Lt. Col. Darrow honored for his part in special operation forces rescue in Iraq

by / Pleasanton Weekly

Uploaded: Wed, Mar 24, 2021, 5:37 pm

Pleasanton native Lt. Col. Adam Darrow's hometown hero status was cemented after being recently awarded the Distinguished Flying Cross (DFC) for his role in a daring CV-22B Osprey rescue abroad last year.

Service members who stand out for their "heroism or extraordinary achievement while participating in aerial flight" are awarded the DFC, according to a military news outlet.

An Air Force career man and current commander of 58th Operations Group Detachment 1, Darrow and two of his colleagues were recognized for their part in rescuing 194 special operations forces during a January 2020 Iranian ballistic missile attack on al-Asad Air Base in Iraq.

19th Air Force Commander Maj. Gen. Craig Wills, who presented the honor to Darrow during a ceremony in November at Kirtland Air Force Base in New Mexico, said the names of Darrow and his fellow servicemen are "forever associated with courage and bravery, mission accomplishment and excellence."

Darrow told the Weekly he spent about six weeks in Iraq following the 24-hour rescue mission on that day when Iran launched more than a dozen ballistic missiles at U.S. and coalition forces, 10 of them striking the air base.

He was "about to go to a fancy restaurant" on New Year's Eve when Darrow got the notification to leave home.

Though disappointed about missing out on a good meal that evening, Darrow said he'd "liken it to something like being an athlete -- if you always train and never play, there's this attitude like, what's the point?"

Acting as the mission's Osprey aircraft commander with the 7th Expeditionary Special Operations Squadron, Darrow -- who was a major at that point -- received word that a ballistic missile threat was "imminent," and that the team needed to evacuate personnel away from danger.

According to Air Force citations, Darrow launched a three-aircraft formation to rescue the special operation forces, and the team evacuated the first 132 personnel within 90 minutes of receiving the first alert.

With 16 years invested in the service, Darrow had already been deployed before including a couple of times in Iraq, and said the experience didn't really faze him.

"For me, it was like I've been there and done this. I don't want to say it was mundane, but it was nothing unanticipated," Darrow said.

Darrow's mother, Laura, told the Weekly, "We're obviously extremely proud of him," and that his family in Pleasanton didn't know exactly what he had been up to overseas until this fall.

At the time of the attack, Laura Darrow said she and her husband "got a call and said 'turn on the news.'"

"We were terrified but then he was OK, it all worked out," Laura Darrow said. "We had no idea what he was doing, we didn't know what happened until June, when we saw the writeup (from the government)."

Laura Darrow added, "We were all dumbfounded. We were all together in Seattle and got this note, the declassified information of what happened that night and, as a family, were just blown away."

A product of Pleasanton public schools, Lt. Col. Darrow said, "I've always been fascinated by airplanes and flight in general since as long as I can remember. That didn't solidify to military aviation until probably my junior year of high school."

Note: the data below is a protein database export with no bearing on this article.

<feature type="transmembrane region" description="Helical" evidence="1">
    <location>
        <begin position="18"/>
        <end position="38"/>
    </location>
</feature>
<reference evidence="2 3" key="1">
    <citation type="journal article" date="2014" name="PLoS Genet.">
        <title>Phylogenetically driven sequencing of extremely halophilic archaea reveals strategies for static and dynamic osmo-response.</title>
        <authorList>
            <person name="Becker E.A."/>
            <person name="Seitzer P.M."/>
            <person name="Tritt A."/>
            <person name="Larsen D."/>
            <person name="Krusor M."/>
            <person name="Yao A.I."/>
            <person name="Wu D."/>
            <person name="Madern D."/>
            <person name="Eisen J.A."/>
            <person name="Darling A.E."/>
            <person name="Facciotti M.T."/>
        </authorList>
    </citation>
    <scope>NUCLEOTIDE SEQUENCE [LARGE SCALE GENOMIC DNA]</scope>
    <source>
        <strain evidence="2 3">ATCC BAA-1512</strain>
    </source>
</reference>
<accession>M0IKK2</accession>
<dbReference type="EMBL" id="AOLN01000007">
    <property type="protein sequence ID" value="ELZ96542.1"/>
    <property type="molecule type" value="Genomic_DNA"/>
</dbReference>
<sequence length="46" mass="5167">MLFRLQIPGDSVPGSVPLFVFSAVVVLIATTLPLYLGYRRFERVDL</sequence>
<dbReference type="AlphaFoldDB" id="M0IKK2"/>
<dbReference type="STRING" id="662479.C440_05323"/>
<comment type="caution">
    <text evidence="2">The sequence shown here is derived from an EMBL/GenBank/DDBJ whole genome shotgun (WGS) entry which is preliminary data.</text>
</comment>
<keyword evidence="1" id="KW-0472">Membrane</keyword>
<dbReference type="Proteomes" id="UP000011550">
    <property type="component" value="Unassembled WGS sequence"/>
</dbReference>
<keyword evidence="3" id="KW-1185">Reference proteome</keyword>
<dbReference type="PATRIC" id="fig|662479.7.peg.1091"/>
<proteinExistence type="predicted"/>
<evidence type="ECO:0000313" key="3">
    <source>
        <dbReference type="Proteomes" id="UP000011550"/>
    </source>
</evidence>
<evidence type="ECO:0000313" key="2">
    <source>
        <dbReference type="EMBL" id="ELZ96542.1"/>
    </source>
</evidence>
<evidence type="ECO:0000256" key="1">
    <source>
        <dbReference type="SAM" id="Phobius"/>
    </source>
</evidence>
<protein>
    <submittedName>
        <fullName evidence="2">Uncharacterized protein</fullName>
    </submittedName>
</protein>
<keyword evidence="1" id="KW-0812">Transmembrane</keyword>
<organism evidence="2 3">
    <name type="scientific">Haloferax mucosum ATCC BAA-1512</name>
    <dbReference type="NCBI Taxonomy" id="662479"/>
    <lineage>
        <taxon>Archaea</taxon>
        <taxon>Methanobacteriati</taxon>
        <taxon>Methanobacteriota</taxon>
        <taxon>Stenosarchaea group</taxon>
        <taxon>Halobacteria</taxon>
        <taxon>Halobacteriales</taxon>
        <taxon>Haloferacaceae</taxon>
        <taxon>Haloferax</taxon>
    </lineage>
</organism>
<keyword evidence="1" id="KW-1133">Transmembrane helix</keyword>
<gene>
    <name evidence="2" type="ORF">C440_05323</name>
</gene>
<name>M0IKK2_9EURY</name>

Laura Darrow said her son "knew what he wanted to do when he was five" and would "stand in the baseball field and not look at the baseballs, but the planes in the sky."

"It's a family thing; there's a lot of aviation in the family," she said, including Adam's father who worked for United Airlines as an airplane mechanic, and both his grandfathers were pilots.

"He absolutely loved the Transformer movies, cartoons and toys when he was young," she added. "When he decided to fly Ospreys, one of his friends said it was perfect for him, because the Osprey is as close to being a Transformer as you can get. It goes from helicopter to airplane."

When the ROTC military flight aspect presented itself during high school, Darrow said he thought "this is something I'd want to do."

"I was also interested in being an engineer but life behind a cubicle didn't seem appealing," he added.

Darrow attended Lydiksen Elementary and Pleasanton Middle schools, before graduating from Foothill High in 2001. After attending UC Berkeley, where he received a mechanical engineering degree, Darrow was commissioned as an Air Force officer in 2005 and worked his way up the ranks.

"Any modicum of success has definitely been built on the foundation of my education," Darrow said. "It's funny that I'll remember something from those experiences and be able to apply it in my professional life. It was definitely the foundation in terms of educating me."

Editor's note: An earlier version of this story included a photograph from an Air Force publication that misidentified Lt. Col. Adam Darrow. This is the correct photo of Darrow from the medal ceremony. The Pleasanton Weekly regrets the confusion.

Comments

There are no comments yet. Please share yours below.

Post a comment

In order to encourage respectful and thoughtful discussion, commenting on stories is available to those who are registered users. If you are already a registered user and the commenting form is not below, you need to log in. If you are not registered, you can do so here.

Please make sure your comments are truthful, on-topic and do not disrespect another poster. Don't be snarky or belittling. All postings are subject to our TERMS OF USE, and may be deleted if deemed inappropriate by our staff.

See our announcement about requiring registration for commenting.